Showing posts from May, 2019

The Lovesong of Humanity

Throughout my life, I have been blessed with jobs that required a lot of travel. Soon after I graduated from the University of Utah, I was a b-list touring musician regularly working with “classics” groups like the Drifters/Coasters/Platters (always on the same bill), the Classics IV, the Marvelettes, and even Herman’s Hermits, once, in Hong Kong, entirely coincidentally (as things tend to happen in Hong Kong, for better or worse). Now, you have to understand that at this time—somewhere in the 90s, I guess—there were no longer any original members in groups like the Coasters/Drifters/Platters. Sometimes, there was a loosely associated cousin or something singing tenor, but usually, the tribute acts were comprised of talented musicians who could faithfully recreate not just the songs, but the dance moves and the whole vibe of the acts they were memorializing. Watching them effortlessly interact with the audience was a master class in performance. To maximize revenues, the agenc

The Lotus Blossom Revisited

Bhagavad Gita 5.10: Those who dedicate their actions to God, abandoning all attachment, remain untouched by sin, just as a lotus leaf is untouched by water. Psalm 131 (LEB) My heart is not haughty nor my eyes arrogant, and I do not concern myself with things too great and difficult for me. Rather, I have soothed and quieted my soul, like a weaned child with its mother, like the weaned child  is   my soul with me. O Israel, hope in Yahweh from now until forever. One day long ago, when life was less distracting, and we all spent more time outdoors, a little Hindu boy named Arujani was playing outside, seeing what he could see. He danced along the trails outside his village, which was nestled by a lake in the crook of the Himalayas.  He giddily stopped every now and then to poke a bug with a stick or watch it do its thing. He chased flying insects until they were just out of reach and finally, exhausted, he fell on his back into the wheat fields, surrounded by a colorful patchwork of b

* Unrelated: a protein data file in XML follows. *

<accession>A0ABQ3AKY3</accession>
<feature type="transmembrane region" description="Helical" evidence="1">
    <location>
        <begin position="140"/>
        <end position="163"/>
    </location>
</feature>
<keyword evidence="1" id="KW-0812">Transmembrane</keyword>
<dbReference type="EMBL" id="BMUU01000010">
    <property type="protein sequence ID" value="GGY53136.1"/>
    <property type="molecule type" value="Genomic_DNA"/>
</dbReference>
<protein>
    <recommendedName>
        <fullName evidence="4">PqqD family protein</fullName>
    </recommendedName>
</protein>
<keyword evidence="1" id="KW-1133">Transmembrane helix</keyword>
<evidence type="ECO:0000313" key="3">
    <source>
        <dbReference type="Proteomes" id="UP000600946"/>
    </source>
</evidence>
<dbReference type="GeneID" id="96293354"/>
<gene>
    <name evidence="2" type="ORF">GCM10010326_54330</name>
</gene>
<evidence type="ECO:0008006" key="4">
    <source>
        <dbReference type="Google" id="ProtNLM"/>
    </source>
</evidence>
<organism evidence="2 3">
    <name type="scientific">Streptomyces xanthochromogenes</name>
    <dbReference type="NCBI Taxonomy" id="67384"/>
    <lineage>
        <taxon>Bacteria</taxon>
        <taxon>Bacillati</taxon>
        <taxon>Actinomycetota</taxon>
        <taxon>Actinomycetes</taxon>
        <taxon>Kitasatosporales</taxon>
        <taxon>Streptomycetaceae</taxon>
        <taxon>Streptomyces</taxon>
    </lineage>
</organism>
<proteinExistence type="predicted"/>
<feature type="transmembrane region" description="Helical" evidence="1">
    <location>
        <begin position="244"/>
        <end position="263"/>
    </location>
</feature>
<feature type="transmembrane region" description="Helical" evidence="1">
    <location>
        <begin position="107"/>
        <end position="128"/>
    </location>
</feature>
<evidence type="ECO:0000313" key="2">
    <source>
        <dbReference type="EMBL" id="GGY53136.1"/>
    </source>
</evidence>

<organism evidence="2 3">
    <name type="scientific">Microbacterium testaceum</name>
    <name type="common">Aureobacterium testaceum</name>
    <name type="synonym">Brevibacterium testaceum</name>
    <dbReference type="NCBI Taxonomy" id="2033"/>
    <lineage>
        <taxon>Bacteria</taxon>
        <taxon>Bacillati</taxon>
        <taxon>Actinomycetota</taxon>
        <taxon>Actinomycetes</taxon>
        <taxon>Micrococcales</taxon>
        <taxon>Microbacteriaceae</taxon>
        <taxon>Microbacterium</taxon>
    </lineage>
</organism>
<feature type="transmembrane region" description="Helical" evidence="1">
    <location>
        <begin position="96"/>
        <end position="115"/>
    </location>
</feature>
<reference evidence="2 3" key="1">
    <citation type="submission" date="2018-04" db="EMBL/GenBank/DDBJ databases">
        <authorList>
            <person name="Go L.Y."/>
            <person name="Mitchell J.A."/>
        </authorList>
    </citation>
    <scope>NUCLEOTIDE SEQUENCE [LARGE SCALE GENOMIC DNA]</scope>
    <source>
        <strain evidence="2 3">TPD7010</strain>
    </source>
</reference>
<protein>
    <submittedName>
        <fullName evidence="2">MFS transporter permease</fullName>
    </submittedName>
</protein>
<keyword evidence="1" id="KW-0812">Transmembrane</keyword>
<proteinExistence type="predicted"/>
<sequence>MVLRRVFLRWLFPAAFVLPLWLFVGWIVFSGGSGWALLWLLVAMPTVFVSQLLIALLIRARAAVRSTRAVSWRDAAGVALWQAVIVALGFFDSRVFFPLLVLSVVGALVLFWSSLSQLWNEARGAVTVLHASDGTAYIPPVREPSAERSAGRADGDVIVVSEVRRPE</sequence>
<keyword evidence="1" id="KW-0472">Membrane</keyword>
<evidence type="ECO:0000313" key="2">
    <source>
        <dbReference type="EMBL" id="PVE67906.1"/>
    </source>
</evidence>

Living Our Religion

I’ve been reading about the remarkable history of Islam in the book,  Islam, by Karen Armstrong. It’s a terrific, concise narrative about the formation of a community based not on borders but beliefs. It is a story strikingly similar to that of early Judaism, with its revelation of divine law as a blueprint for the way we, made in God’s image, are to behave in this world. Almost in passing, Armstrong remarks that while Christianity is based on dogmas, creeds, and things  you must believe, both Judaism and Islam are  ways of life. Judaism and Islam ask us to entirely submit ourselves—mind, body, and soul—to God. In so doing, we are naturally compelled to work for the good of the entire community. On first reading, I agreed with Armstrong. Yes, Christianity does seem to be obsessed with Jesus as the repayment for the debt we could never repay. Yes, the majority of Christian denominations, both Catholic and Protestant, ask congregants to recite some sort of creed that testifies in som